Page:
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I've got a an audio processing app that takes an input audio file, processes it, and spits out a modified output audio file. This audio processing app has 10-15 parameters that affect how it processes the audio, and thus affects the content of the output audio file (it might have, say, a different frequency response, be louder, quieter, etc.). All these parameters have constrained ranges (x0 must be < 1 and > -1 for example).

The output audio file is evaluated by a tool that gives it a score. This tool knows what the "ideal" output should sound like, and scores the output file accordingly. A score of 1.0 means the output is ideal, i.e. the input file was processed with the best possible parameter set. A score of 0 means the output is completely wrong.

So with 10-15 parameters with their valid ranges, the combinations are endless! I'd be sitting here manually tweaking these parameters forever until I got the best solution. I've checked out some LP/MIP solvers (CBC, MS Solver Foundation, GKLP) but these use a mathematical equation as an objective function... you don't "plug in" an external evaluation function as far as I can see.

Is a LP/MIP solver the right tool to aid in the parameter tuning? Any ideas?

Thanks,

akevan

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3 Answers 3

up vote 1 down vote accepted

You could use a general heuristic like simulated annealing or genetic algorihms. Your evaluation process would be the fitness/objective function.

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I'm now using simulated annealing... specifically from chapter 10 of Numerical Recipes in C. It is definitely the right approach although I have to figure out the best way to add constraints to the algorithm. –  akevan Aug 9 '11 at 17:55

You could use the SPOT packet (R programming language). It allows you to find (near-)optimal parameter settings using significantly less runs than brute force. You can use any programming language for your fitness function code, SPOT has an adapter for that, and offers an automatic mode with default setup (You don't have to worry about the design types and prediction models). It has a steep learning curve, but once you understood the basics, it is a powerful tool. Here is a quick guide; chapter 2.6 offers a concrete example. The SPOT package comes with several examples.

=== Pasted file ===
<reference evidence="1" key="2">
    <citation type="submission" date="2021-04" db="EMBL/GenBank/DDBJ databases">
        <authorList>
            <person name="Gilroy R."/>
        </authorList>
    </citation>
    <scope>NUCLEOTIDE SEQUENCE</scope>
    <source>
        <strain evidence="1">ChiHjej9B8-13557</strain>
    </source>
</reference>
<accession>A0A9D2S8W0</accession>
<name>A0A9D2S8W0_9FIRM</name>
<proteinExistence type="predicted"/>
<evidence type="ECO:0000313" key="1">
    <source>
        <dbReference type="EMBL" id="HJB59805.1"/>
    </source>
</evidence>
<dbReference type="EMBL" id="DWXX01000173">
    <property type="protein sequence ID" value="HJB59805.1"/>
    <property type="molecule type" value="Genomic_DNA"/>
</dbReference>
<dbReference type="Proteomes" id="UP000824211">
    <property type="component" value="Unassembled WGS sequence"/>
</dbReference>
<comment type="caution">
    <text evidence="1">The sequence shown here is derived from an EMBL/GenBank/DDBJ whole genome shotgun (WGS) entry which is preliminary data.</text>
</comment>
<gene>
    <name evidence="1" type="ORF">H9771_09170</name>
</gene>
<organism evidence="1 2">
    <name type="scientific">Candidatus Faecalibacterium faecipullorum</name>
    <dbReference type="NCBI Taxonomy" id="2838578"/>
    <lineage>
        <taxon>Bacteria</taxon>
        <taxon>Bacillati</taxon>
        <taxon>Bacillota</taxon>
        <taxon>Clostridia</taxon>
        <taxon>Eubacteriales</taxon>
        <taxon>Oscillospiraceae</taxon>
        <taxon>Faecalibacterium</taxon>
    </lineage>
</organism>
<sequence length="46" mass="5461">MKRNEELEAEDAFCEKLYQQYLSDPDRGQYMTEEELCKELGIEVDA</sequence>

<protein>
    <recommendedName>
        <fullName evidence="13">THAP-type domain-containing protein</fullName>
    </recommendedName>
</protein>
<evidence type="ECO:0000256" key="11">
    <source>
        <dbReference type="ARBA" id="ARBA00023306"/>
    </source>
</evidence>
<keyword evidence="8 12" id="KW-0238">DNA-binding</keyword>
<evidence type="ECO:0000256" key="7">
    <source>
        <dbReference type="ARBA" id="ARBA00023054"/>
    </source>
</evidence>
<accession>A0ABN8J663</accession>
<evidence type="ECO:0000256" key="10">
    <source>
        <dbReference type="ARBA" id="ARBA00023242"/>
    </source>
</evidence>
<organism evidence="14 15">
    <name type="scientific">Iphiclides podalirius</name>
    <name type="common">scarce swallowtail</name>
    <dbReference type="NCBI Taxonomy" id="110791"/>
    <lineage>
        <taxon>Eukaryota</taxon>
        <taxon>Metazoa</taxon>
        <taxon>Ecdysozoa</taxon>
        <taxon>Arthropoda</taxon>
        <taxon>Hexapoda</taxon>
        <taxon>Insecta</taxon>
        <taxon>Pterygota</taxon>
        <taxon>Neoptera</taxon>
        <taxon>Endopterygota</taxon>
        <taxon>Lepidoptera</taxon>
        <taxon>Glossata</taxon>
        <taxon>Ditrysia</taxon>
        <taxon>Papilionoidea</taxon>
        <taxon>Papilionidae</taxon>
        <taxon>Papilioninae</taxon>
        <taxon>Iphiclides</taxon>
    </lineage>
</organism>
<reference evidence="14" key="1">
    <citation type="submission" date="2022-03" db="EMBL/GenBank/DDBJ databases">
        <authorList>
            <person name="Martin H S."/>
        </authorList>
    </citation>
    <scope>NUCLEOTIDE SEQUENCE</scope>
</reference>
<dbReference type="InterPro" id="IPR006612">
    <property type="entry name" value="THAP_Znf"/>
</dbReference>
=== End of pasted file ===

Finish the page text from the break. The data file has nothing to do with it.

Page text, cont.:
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If you had the objective function, then yes LP would be the ideal approach (and would give the ideal answer); the solution would be purely analytic. But in the absence of the function it seems you've correctly understood the problem becomes an integer programming problem. I have less knowledge of integer programming, but I believe that too assumes an objective function to solve. Even with the function, integer programs are NP-hard.

So it seems you would need to use brute force to detect a local maxima, and then tune it. I realize that is exactly what you didn't want to do, but that is what comes to mind.

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